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  • Writer's pictureChristine McGrath

Meeting Summaries - March 25th and April 8th

The following are meeting summaries for our meetings on both March 25th and April 7th. My computer met an untimely death the day after our March meeting and it took a while to get re-set up!

At our March 25th meeting we had a comprehensive conversation on the upgrades needed to the sewer treatment plan. Unfortunately, past Councils really did not manage the sewer treatment facility well, and they moved too slowly on necessary upgrades. Now we are faced with a lot of projects. I am happy to say that, primarily due to Councilwoman Holland's leadership, we are getting all of our utilities on track with solid plans.

Our engineers presented to us a list of $22 million dollars of work that needs to be poured into the plant over the next 10 years. This includes $7 million in immediate need projects that will happen in the next three years. These project costs were built into our recent rate study model, so with the rate increases that we passed (and that we will start to see in our next sewer bills) we will be able to pay for immediate projects.

In addition to that discussion, we talked about different models of managing the plant. Recently a key staff member left, and so we either need to hire his replacement or outsource to an Operations and Management provider for services. There are a lot of staffing challenges with these positions state-wide, as there is not a sufficient workforce with the right experience to manage all of the treatment plants in the state. We also discussed the radical idea that we abandon the "treatment" part of the plant and just pump our waste to another facility. Turns out that idea is way to costly and is a regulatory nightmare. We decided to hire an Operations and Management provider as our path forward.

Finally one of the key problems to fix with the sewer treatment plant is to prevent I&I - or inflow and infiltration. Simply put, when it rains, stormwater is entering into our sewer system, which then overwhelms the plant, causing a lot of issues. The I&I could be due to pipes that are cracked or have root intrusions, or it could be due to illegal sump pump and storm drain hookups (which some homeowners may not even be aware of). At our meeting we discussed that we will start doing "smoke testing" to find these issues and make the necessary repairs (or require the homeowner to do so). More on this when the work starts, but the quicker we find out the causes of our I&I issues, the better it will be for us as a community.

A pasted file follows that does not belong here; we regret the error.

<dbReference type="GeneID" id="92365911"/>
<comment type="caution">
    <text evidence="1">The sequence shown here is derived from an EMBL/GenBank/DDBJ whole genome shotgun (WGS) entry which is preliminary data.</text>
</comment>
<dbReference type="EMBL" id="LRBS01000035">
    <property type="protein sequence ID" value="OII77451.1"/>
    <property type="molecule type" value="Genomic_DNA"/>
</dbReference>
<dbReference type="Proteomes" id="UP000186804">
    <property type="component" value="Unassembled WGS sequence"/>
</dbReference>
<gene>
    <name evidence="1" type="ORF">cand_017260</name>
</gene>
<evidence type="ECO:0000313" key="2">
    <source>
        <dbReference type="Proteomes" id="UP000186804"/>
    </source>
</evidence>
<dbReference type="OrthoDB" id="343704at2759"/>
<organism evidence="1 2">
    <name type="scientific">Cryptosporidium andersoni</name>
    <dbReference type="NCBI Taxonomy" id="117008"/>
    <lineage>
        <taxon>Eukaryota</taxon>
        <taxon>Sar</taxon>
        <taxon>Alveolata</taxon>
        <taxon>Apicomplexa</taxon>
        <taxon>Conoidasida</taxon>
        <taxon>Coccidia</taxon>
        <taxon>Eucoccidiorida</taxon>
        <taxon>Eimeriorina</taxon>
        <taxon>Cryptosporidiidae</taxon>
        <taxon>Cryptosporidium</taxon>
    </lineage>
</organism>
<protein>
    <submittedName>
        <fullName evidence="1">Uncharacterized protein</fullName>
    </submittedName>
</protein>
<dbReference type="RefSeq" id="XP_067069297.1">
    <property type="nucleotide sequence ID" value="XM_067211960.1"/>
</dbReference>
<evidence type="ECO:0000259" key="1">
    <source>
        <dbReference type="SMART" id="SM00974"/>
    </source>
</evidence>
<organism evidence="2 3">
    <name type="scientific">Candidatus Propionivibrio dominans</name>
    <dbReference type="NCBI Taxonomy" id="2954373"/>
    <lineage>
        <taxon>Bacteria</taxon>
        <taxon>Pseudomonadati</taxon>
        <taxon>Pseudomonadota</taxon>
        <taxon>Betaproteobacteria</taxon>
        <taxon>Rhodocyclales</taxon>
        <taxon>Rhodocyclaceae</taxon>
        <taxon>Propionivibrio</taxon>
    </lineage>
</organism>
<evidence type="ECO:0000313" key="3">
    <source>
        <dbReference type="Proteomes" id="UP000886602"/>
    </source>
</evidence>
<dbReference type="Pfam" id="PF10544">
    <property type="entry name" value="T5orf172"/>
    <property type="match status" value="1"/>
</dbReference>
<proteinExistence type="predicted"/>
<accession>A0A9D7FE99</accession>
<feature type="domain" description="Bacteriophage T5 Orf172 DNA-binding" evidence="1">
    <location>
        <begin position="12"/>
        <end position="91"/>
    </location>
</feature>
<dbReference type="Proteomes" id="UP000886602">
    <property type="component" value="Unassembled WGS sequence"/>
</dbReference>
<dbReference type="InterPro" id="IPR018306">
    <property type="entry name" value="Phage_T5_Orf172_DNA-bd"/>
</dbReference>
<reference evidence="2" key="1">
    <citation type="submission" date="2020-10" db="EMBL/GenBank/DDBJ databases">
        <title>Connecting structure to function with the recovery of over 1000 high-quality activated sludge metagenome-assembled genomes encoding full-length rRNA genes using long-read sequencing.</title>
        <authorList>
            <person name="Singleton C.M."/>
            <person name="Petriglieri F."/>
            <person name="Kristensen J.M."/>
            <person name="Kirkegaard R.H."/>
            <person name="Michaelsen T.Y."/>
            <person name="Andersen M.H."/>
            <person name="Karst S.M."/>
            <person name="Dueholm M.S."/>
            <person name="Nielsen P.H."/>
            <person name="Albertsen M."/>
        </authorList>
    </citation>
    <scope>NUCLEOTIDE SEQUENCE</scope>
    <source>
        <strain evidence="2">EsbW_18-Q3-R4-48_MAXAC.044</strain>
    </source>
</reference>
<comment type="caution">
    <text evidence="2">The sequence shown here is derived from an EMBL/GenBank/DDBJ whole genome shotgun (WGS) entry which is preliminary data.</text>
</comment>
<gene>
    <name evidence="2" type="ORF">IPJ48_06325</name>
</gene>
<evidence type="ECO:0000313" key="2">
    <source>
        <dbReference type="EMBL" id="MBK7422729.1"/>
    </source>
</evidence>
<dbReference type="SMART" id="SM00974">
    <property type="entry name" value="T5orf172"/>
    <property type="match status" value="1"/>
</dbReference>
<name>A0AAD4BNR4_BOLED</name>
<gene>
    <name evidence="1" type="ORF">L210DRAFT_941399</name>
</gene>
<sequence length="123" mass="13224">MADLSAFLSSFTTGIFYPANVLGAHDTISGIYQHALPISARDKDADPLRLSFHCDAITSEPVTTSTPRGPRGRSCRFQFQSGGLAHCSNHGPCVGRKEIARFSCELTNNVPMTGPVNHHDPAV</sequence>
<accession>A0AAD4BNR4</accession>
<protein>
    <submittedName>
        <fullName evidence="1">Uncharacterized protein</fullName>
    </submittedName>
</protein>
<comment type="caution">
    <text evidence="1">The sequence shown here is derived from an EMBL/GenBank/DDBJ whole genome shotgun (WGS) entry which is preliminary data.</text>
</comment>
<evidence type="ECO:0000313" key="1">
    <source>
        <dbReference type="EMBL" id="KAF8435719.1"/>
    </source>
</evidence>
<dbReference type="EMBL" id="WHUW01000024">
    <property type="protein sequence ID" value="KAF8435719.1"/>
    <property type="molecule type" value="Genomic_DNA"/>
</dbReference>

At the March 25th meeting we also discussed adding new fees for zoning permits, and increasing our fees for businesses that serve alcohol. Both of these changes were introduced as ordinances at our meeting on April 8th. On the 25th we also passed an ordinance to invest $42K in a rescue squad vehicle. We also had a conversation regarding accepting a military hardware piece to display in town center. I expressed a desire to look at the town center design comprehensively if we do decide to display anything new.

At the April 8th meeting we passed our annual budget, which is always a big deal. Our tax increase is once again less than 2%. As I stated last night, we have an extremely transparent budget process, and I am proud of that. I continue to push for increases in revenue generation - and I think we can and should do more there. One way to do that is to pass the necessary zoning changes on Bloomfield Avenue and Pompton to generate new redevelopment projects that fit in with our community and generate more ratables. At our meeting in May we will start talking about our new affordable housing obligations, so the zoning and development of Bloomfield Avenue and Pompton is going to be a comprehensive discussion item over the next year.

In the budget that we passed we have a 6 year capital plan. At the end of our meeting the Mayor asked for another discussion in public on the specific projects that will be up for a vote in 2024, even though we just passed the plan. As part of my preparation for passing the budget, I already met with our Administration to express my opinions on the capital plan, and would have assumed my peers did that already. While I don't love every single item in the capital plan, I think it is a balanced approach to all of our competing needs. Residents should tune into this conversation in May to make sure they hear exactly what Council members are advocating for - and against.

Last night Deputy Mayor McEvoy voiced opposition to the introduction of a capital ordinance on a procedural matter that related to Everett Field. The ordinance that was introduced is to pay for the $50K in planning expenses for the project. We expect to have a further conversation on this when we vote at our next meeting.

Under resolutions - we pulled a contract setting the fee for the Cougar Aquatic Swim team, as the Council wants more information on how the fee was calculated, and how it compares to fees we charge non-profits for swim parties. We appointed a Registrar of Vital Statistics and a Deputy for that position. We awarded a contract for Douglas Place (which came in much lower than expected, which is good news), and accepted two grants. As an addendum, we approved a contract with a company that will help us do some analysis on nitrate levels for the sewer treatment plan.

We went into closed session to discuss a legal matter.

I encourage all residents to send their questions or comments to the entire Council, using the attached form:

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